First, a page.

The case against the two Canadians detained in the wake of the controversial arrest of a Huawei executive was revealed by China’s Central Political and Legal Affairs Commission on Monday.

In a statement, former diplomat Michael Kovrig was accused of spying by the Chinese government, including gathering and stealing “sensitive information and other intelligence” since 2017.

Businessman Michael Spavor is accused of providing intelligence to Kovrig, and is described as an “important contact” for the former diplomat.

“Kovrig’s alleged behavior of gathering and stealing secrets and other intelligence for a foreign power has seriously violated Chinese laws,” the statement said.

In a statement Monday, Canadian Prime Minister Justin Trudeau said he was “obviously very concerned with this position that China has taken.”

“We have been engaging and standing up for the two Canadians who have been arbitrarily detained in China. We are a country of the rule of law. We will ensure that the rule of law is fully respected. It is unfortunate that China continues to move forward on these arbitrary detentions,” he added.

Canada, China tensions rise

Both Kovrig and Spavor were detained by Chinese authorities in December shortly after Huawei chief financial officer Meng Wanzhou was arrested in Canada for possible extradition to the US.

Huawei is China’s largest and most successful technology company, a symbol of the country’s economic rise, which has made Meng’s arrest especially significant to Beijing.

Monday’s announcement of the case against the Canadians came just two days before Meng is due to face an extradition hearing in Canadian court. The Huawei executive could be sent to the US to face charges over breaking Iran sanctions.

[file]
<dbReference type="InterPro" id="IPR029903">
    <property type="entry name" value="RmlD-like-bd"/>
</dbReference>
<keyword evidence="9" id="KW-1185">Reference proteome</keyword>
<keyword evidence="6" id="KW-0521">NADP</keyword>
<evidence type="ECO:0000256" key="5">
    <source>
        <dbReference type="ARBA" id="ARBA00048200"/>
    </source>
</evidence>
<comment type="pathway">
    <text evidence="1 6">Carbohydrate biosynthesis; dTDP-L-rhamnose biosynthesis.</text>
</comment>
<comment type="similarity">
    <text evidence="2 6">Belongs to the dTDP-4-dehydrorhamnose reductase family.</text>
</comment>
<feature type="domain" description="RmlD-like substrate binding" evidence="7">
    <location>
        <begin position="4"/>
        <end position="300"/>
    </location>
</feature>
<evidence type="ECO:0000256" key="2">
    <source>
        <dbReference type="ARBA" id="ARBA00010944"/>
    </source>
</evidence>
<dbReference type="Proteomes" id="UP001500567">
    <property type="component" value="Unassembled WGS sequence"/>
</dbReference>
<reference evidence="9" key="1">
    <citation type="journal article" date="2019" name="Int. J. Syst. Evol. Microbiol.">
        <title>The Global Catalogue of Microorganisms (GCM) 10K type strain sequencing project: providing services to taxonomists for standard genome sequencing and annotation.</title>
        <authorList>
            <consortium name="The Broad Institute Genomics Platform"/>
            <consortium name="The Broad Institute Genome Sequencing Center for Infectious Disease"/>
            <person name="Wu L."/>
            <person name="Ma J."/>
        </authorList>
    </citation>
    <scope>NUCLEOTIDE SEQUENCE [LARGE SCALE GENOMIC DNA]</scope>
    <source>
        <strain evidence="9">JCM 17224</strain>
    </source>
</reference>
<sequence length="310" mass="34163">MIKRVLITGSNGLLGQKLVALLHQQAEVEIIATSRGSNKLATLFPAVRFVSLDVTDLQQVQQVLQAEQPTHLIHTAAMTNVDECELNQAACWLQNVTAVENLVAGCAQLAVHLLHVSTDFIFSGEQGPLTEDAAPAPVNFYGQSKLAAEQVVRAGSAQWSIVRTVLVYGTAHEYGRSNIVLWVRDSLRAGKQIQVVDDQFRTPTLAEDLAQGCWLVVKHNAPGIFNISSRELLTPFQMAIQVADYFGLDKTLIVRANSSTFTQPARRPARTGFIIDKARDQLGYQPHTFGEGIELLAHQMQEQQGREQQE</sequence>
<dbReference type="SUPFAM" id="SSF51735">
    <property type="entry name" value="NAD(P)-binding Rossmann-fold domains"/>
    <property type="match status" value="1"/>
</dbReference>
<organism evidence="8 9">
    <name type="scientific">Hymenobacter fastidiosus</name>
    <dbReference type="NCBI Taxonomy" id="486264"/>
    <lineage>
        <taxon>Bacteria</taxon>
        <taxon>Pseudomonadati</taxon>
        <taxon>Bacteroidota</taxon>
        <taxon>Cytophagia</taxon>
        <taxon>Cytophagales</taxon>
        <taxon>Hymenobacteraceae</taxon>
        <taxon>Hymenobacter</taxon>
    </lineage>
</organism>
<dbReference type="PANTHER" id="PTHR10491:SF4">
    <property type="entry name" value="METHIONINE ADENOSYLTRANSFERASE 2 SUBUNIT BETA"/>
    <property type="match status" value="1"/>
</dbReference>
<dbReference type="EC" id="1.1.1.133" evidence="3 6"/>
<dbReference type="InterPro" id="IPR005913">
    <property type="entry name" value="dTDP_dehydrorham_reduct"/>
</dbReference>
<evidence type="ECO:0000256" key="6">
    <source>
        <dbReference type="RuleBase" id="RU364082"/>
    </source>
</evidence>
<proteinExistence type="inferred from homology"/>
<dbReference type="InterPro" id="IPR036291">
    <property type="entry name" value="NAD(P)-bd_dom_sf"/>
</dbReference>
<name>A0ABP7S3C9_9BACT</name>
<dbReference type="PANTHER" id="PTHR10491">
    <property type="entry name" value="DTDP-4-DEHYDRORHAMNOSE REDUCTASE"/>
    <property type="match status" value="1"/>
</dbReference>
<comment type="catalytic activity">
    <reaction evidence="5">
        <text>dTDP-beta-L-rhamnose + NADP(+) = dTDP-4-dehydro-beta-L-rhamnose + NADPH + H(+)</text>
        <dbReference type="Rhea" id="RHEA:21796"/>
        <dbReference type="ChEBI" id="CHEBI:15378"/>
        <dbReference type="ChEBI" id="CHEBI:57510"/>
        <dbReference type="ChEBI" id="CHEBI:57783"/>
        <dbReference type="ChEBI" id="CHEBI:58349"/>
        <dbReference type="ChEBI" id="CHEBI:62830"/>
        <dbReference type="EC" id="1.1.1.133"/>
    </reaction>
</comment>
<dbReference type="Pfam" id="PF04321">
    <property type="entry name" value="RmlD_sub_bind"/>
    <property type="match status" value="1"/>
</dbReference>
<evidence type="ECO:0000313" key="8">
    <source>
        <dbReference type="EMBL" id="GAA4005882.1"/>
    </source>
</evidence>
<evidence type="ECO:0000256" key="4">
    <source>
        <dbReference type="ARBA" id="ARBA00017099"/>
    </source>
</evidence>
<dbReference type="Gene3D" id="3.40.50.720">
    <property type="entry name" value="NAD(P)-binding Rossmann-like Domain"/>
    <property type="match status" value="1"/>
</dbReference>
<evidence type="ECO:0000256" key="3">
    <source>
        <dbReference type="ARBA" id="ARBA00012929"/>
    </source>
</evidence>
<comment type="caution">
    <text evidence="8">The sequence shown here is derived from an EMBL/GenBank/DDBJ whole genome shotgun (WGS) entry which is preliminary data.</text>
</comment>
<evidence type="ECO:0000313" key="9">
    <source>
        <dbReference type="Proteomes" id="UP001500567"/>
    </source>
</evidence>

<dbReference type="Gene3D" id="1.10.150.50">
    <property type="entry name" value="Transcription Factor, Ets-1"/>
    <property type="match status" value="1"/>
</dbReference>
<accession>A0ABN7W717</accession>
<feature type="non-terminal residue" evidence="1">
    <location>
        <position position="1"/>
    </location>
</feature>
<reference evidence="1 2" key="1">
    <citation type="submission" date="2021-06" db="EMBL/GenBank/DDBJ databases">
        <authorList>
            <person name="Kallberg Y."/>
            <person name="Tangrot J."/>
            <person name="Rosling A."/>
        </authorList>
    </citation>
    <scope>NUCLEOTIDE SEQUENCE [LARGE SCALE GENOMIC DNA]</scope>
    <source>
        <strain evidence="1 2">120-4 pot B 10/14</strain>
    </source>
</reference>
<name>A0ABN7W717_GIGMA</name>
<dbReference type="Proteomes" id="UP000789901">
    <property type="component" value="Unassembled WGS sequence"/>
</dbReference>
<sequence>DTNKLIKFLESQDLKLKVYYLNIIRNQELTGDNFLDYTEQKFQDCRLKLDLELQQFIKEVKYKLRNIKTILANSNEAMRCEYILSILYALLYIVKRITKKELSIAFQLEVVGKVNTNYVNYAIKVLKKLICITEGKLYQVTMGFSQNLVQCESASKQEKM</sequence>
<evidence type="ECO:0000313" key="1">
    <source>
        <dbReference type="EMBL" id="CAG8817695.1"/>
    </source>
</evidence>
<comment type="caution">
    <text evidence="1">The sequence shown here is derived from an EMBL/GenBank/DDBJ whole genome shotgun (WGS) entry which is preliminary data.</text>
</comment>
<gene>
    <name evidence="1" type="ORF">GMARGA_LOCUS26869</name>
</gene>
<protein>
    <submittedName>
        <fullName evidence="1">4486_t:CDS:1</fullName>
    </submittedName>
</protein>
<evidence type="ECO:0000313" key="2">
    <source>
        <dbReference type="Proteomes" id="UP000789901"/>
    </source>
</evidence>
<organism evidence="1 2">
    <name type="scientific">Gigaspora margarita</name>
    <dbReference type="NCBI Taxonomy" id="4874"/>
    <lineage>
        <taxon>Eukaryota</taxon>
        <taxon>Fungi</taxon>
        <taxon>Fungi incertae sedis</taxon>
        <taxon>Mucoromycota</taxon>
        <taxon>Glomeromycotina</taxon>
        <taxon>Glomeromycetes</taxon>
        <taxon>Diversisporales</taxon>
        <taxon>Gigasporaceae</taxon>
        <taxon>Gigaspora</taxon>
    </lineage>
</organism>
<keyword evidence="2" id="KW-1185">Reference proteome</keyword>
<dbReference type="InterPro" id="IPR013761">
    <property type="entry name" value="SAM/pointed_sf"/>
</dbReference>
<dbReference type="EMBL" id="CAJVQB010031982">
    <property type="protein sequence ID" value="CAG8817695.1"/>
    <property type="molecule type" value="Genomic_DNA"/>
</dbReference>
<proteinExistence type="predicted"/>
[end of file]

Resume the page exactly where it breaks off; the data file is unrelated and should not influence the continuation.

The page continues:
Her case is one of several ways the United States is trying to put pressure on Huawei. The US government claims Huawei’s technology poses a national security threat.

China has repeatedly denounced the arrest of Meng as a political decision, but Canada has said it’s just following the letter of its extradition agreement with the United States. The series of arrests have caused a major diplomatic crisis between China and Canada.

Beijing authorities had already announced Kovrig and Spavor would be charged with “endanger(ing) China’s national security.”

The comparison of Meng’s situation and that of the two Canadians is stark. While Kovrig and Spavor have been held in a Chinese jail and allowed consular access, the Huawei executive is under house arrest in her home in Vancouver.

Meng’s legal team announced this week they would be filing a lawsuit against Canadian authorities for illegally detaining her.

In their statement Monday, Chinese authorities said the two Canadians would have all their rights guaranteed and said the next judicial step would be launched at an appropriate time.

In January, more than a hundred former diplomats, academics and activists wrote an open letter to Chinese President Xi Jinping calling for the immediate release of two Canadians.

‘Vague and unsubstantiated allegations’

Both Canadians have a long history of working in China. Former diplomat Kovrig is northeast Asia senior adviser for the nonprofit organization, the International Crisis Group (ICG).

In response to Monday’s revelations, ICG spokesman Hugh Pope told CNN that Kovrig’s “work for Crisis Group has been entirely transparent and in the open, as all who follow his work can attest.”

“Vague and unsubstantiated accusations against him are unwarranted and unfair,” Pope said.

Spavor is the founder of Paektu Cultural Exchange, a company that helps facilitate trips to North Korea. He has assisted former NBA player Dennis Rodman in travel to Pyongyang to meet North Korean leader Kim Jong Un.

The tense situation between Canada and China escalated further in January, when a Chinese court sentenced Canadian Robert Lloyd Schellenberg to death on drug trafficking charges, after he was previously given a custodial sentence.

In the wake of that ruling, Ottawa issued new travel guidance for its citizens in China that warned of “the risk of arbitrary enforcement of local laws.”

China issued its own travel warning for Canada in response, citing the “arbitrary detention” of a Chinese citizen for a third country as a reason for the notice.